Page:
int[][] paths2x2 = new int[][] {
{0,0},
{0,0}
};
empty2x2 = new DynamicProgrammingMemoized(paths2x2);

int[][] paths3x3 = new int[][] {
{0,0,0},
{0,0,0},
{0,0,0}
};
empty3x3 = new DynamicProgrammingMemoized(paths3x3);

}

/*
2 1
1 x
*/
@Test
public void TwoByTwoEmptyPathCount() throws Exception {
Assert.assertEquals(2, empty2x2.countPaths(0,0));
}

/*
6 3 1
3 2 1
1 1 x
*/
@Test
public void ThreeByThreeEmptyPathCount() throws Exception {
Assert.assertEquals(6, empty3x3.countPaths(0,0));
}

@Test
public void CountBlockedPaths() throws Exception {
int[][] paths = new int[][] {
{0,0,0,0,0,0,0,0},
{0,0,1,0,0,0,1,0},
{0,0,0,0,1,0,0,0},
{1,0,1,0,0,1,0,0},
{0,0,1,0,0,0,0,0},
{0,0,0,1,1,0,1,0},
{0,1,0,0,0,1,0,0},
{0,0,0,0,0,0,0,0}
};
DynamicProgrammingRecursive brute = new DynamicProgrammingRecursive(paths);
Assert.assertEquals(27, brute.countPaths(0,0));
}
}
```

Same idea as the recursive implementation. Only here we store the results as we calculate them which speeds the algorithm and makes the calculations happen a lot faster.

Traditional Dynamic Programming Approach

A more traditional dynamic approach to this problem would be to start at the end and work backwards working our way up.

If we think about what the recursive approach does, the first first concrete values it gets, other than blocked paths, are these two in the bottom right. 1 and 1.

Now, we can we go from there. If we take that recursion one step up, it may be filling one of the next three cells.

If we start on the left, all of these cells have just one path to the bottom right. So all of these values are one.

And if we continue doing this for the other cells, we can continue walking up and filling in values for the other cells as follows for the entire grid.

DynamicProgrammingIterative.java

```public class DynamicProgrammingIterative {

private int grid[][];
private int paths[][];

public DynamicProgrammingIterative(int[][] grid) {
this.grid = grid;
this.paths = new int[grid.length][grid.length];
}

public int countPaths(int row, int col) {
if (!isValidSquare(row, col)) return 0;
if (isAtEnd(row, col)) return 1;
if (isAtBeginning(row, col)) {
paths[row][col] = 1;
}
if (paths[row][col] == 0) {

int bottomCell = 0;
int rightCell = 0;

if (isValidSquare(row + 1, col)) {
bottomCell = paths[row + 1][col];
}

if (isValidSquare(row, col + 1)) {
rightCell = paths[row][col + 1];
}

paths[row][col] = bottomCell + rightCell;
}
return countPaths(row - 1, col) + countPaths(row, col - 1);
}

public boolean isValidSquare(int row, int col) {
if (!isInBounds(row, col)) {
return false;
}
if (isBlocked(row, col)) {
return false;
}
return true;
}

public boolean isBlocked(int row, int col) {
return grid[row][col] == 1;
}

public boolean isInBounds(int row, int col) {
if (row < 0 || col < 0) {
return false;
}
return (row < grid.length && col < grid.length);
}

public boolean isAtEnd(int row, int col) {
return row == 0 && col == 0;
}

public boolean isAtBeginning(int row, int col) {
return row == grid.length - 1 && col == grid.length - 1;
}

public void print2x2() {
System.out.println(paths + " " + paths);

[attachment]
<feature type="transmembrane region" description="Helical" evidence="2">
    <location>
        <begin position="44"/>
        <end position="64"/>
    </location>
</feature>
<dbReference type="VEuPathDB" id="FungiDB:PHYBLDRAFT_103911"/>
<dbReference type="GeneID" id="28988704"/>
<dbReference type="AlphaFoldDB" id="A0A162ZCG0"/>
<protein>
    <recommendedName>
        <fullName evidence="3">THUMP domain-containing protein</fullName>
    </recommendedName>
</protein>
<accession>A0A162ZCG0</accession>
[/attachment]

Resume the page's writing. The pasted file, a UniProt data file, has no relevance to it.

System.out.println(paths + " " + paths);
}

public void print3x2() {
System.out.println(paths + " " + paths + " " + paths);
System.out.println(paths + " " + paths + " " + paths);
System.out.println(paths + " " + paths + " " + paths);
}

public void print8x8() {
System.out.println(paths + " " + paths + " " + paths + paths + " " + paths + " " + paths + paths + " " + paths);
System.out.println(paths + " " + paths + " " + paths + paths + " " + paths + " " + paths + paths + " " + paths);
System.out.println(paths + " " + paths + " " + paths + paths + " " + paths + " " + paths + paths + " " + paths);
System.out.println(paths + " " + paths + " " + paths + paths + " " + paths + " " + paths + paths + " " + paths);
System.out.println(paths + " " + paths + " " + paths + paths + " " + paths + " " + paths + paths + " " + paths);
System.out.println(paths + " " + paths + " " + paths + paths + " " + paths + " " + paths + paths + " " + paths);
System.out.println(paths + " " + paths + " " + paths + paths + " " + paths + " " + paths + paths + " " + paths);
System.out.println(paths + " " + paths + " " + paths + paths + " " + paths + " " + paths + paths + " " + paths);
}
}
```

DynamicProgrammingIterativeTest.java

```import junit.framework.Assert;
import org.junit.Before;
import org.junit.Test;

public class DynamicProgrammingIterativeTest {

/*
2 1
1 x
*/
@Test
public void TwoByTwoEmptyPathCount() throws Exception {
int[][] paths2x2 = new int[][] {
{0,0},
{0,0}
};
DynamicProgrammingIterative empty2x2 = new DynamicProgrammingIterative(paths2x2);
Assert.assertEquals(2, empty2x2.countPaths(1,1)); // start lower right
}

/*
1 x
1 1
*/
@Test
public void TwoByTwoOneCellBlocked() throws Exception {
int[][] paths2x2 = new int[][] {
{0,1},
{0,0}
};
DynamicProgrammingIterative iterative = new DynamicProgrammingIterative(paths2x2);
Assert.assertEquals(1, iterative.countPaths(1,1));
}

/*
6 3 1
3 2 1
1 1 1
*/
@Test
public void ThreeByThreeEmpty() throws Exception {
int[][] paths3x3 = new int[][] {
{0,0,0},
{0,0,0},
{0,0,0}
};
DynamicProgrammingIterative empty3x3 = new DynamicProgrammingIterative(paths3x3);
Assert.assertEquals(6, empty3x3.countPaths(2,2));
}

/*
3 1 0
2 1 x
1 1 1
*/
@Test
public void ThreeByThreeBlocked() throws Exception {
int[][] paths3x3 = new int[][] {
{0,0,0},
{0,0,1},
{0,0,0}
};
DynamicProgrammingIterative iterative = new DynamicProgrammingIterative(paths3x3);
Assert.assertEquals(3, iterative.countPaths(2,2));
}

/*
3 1 0
2 1 x
1 1 1
*/
@Test
public void ThreeByThreeBlocked2() throws Exception {
int[][] paths3x3 = new int[][] {
{0,0,0},
{1,0,0},
{0,0,0}
};
DynamicProgrammingIterative iterative = new DynamicProgrammingIterative(paths3x3);
Assert.assertEquals(3, iterative.countPaths(2,2));
}

/*
1 1 1
x x 1
1 1 1
*/
@Test